The Senate Democratic leader wants the president to choose a fair-minded justice.
WASHINGTON (AP) -- Contending that President Bush's far-right allies are pushing him to appoint an extreme conservative to the Supreme Court, Senate Democratic leader Harry Reid pointed to liberal icon Earl Warren as a model.
In his party's weekly radio address, Reid, D-Nev., noted that Saturday marked the anniversary of the 1974 death of Warren, a Republican whose court established a liberal tradition with its 1954 school desegregation ruling and other decisions. Reid said Warren had been able to forge a consensus on the court that would become the national consensus.
"Mr. President, that's the kind of justice we hope you'll nominate," Reid said in Saturday's broadcast. "Someone who will bring us together. A mainstream justice who won't use their judicial robe as a cloak to impose their political ideology on the country."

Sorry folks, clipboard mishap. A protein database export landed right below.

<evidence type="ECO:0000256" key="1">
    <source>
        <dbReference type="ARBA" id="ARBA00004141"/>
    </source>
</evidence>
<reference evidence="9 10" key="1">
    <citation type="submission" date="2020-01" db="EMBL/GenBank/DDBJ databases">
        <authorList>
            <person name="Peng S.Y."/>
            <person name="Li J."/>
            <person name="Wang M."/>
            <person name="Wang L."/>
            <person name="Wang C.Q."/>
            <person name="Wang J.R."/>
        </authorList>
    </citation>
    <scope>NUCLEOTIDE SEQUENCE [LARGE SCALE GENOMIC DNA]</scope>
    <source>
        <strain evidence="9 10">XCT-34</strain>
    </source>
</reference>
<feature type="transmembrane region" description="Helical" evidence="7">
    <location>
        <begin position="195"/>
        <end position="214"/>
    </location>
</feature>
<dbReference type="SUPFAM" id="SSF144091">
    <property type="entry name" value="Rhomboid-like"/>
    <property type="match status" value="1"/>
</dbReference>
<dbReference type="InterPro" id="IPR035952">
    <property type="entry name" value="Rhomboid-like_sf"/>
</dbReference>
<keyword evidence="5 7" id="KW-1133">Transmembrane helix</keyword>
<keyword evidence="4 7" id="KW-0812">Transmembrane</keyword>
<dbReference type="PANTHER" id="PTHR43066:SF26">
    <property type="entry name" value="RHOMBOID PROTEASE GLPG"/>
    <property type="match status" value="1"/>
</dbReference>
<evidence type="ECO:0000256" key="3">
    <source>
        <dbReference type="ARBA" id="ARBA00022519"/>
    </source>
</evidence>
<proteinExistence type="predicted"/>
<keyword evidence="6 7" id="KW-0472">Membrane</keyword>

Bush is considering a nominee to succeed Supreme Court Justice Sandra Day O'Connor. The Senate, under the Constitution's directive that it offer "advice and consent" on such appointments, must vote on his choice.
O'Connor, a Republican and long a swing vote on the court who often took a moderate stance on decisions, to the chagrin of conservative activists, announced her retirement last week.
Reid said he hopes Bush and the Senate will work together to nominate and confirm a justice who can build on national consensus on important issues, hold a deep respect for the Constitution, and make rulings not along narrow partisan ideology, but with "an open mind and a big heart."